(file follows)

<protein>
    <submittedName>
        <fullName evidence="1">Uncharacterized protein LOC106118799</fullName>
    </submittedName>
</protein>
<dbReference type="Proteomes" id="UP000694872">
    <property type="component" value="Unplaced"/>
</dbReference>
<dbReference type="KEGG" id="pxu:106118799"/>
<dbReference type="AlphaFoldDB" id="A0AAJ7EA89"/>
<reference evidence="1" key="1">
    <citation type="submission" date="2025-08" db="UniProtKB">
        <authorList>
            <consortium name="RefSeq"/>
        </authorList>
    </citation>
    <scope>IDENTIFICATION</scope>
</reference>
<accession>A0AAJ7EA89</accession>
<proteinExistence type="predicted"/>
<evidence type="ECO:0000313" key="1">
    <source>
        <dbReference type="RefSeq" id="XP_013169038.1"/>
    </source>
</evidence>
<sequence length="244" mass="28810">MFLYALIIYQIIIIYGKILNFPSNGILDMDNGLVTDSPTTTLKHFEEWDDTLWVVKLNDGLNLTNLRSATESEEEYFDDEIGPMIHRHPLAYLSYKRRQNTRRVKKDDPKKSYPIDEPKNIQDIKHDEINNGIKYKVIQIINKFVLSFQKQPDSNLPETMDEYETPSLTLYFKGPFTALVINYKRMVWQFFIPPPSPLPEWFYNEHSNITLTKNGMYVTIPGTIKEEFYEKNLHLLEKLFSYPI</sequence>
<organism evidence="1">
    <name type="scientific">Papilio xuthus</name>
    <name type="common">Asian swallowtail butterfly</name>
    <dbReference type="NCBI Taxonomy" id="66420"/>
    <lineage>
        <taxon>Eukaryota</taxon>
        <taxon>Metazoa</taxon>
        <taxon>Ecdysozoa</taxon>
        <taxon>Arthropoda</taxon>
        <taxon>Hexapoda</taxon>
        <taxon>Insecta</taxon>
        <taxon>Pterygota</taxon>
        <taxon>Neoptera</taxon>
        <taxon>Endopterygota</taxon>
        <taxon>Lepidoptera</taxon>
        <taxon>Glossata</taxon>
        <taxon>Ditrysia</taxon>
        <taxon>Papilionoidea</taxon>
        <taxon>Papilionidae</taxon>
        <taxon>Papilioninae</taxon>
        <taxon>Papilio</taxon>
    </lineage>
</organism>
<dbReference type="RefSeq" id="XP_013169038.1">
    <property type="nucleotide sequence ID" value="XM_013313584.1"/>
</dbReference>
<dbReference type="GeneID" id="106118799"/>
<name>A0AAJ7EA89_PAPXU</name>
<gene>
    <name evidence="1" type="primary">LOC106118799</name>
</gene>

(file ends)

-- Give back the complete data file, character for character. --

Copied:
<protein>
    <submittedName>
        <fullName evidence="1">Uncharacterized protein LOC106118799</fullName>
    </submittedName>
</protein>
<dbReference type="Proteomes" id="UP000694872">
    <property type="component" value="Unplaced"/>
</dbReference>
<dbReference type="KEGG" id="pxu:106118799"/>
<dbReference type="AlphaFoldDB" id="A0AAJ7EA89"/>
<reference evidence="1" key="1">
    <citation type="submission" date="2025-08" db="UniProtKB">
        <authorList>
            <consortium name="RefSeq"/>
        </authorList>
    </citation>
    <scope>IDENTIFICATION</scope>
</reference>
<accession>A0AAJ7EA89</accession>
<proteinExistence type="predicted"/>
<evidence type="ECO:0000313" key="1">
    <source>
        <dbReference type="RefSeq" id="XP_013169038.1"/>
    </source>
</evidence>
<sequence length="244" mass="28810">MFLYALIIYQIIIIYGKILNFPSNGILDMDNGLVTDSPTTTLKHFEEWDDTLWVVKLNDGLNLTNLRSATESEEEYFDDEIGPMIHRHPLAYLSYKRRQNTRRVKKDDPKKSYPIDEPKNIQDIKHDEINNGIKYKVIQIINKFVLSFQKQPDSNLPETMDEYETPSLTLYFKGPFTALVINYKRMVWQFFIPPPSPLPEWFYNEHSNITLTKNGMYVTIPGTIKEEFYEKNLHLLEKLFSYPI</sequence>
<organism evidence="1">
    <name type="scientific">Papilio xuthus</name>
    <name type="common">Asian swallowtail butterfly</name>
    <dbReference type="NCBI Taxonomy" id="66420"/>
    <lineage>
        <taxon>Eukaryota</taxon>
        <taxon>Metazoa</taxon>
        <taxon>Ecdysozoa</taxon>
        <taxon>Arthropoda</taxon>
        <taxon>Hexapoda</taxon>
        <taxon>Insecta</taxon>
        <taxon>Pterygota</taxon>
        <taxon>Neoptera</taxon>
        <taxon>Endopterygota</taxon>
        <taxon>Lepidoptera</taxon>
        <taxon>Glossata</taxon>
        <taxon>Ditrysia</taxon>
        <taxon>Papilionoidea</taxon>
        <taxon>Papilionidae</taxon>
        <taxon>Papilioninae</taxon>
        <taxon>Papilio</taxon>
    </lineage>
</organism>
<dbReference type="RefSeq" id="XP_013169038.1">
    <property type="nucleotide sequence ID" value="XM_013313584.1"/>
</dbReference>
<dbReference type="GeneID" id="106118799"/>
<name>A0AAJ7EA89_PAPXU</name>
<gene>
    <name evidence="1" type="primary">LOC106118799</name>
</gene>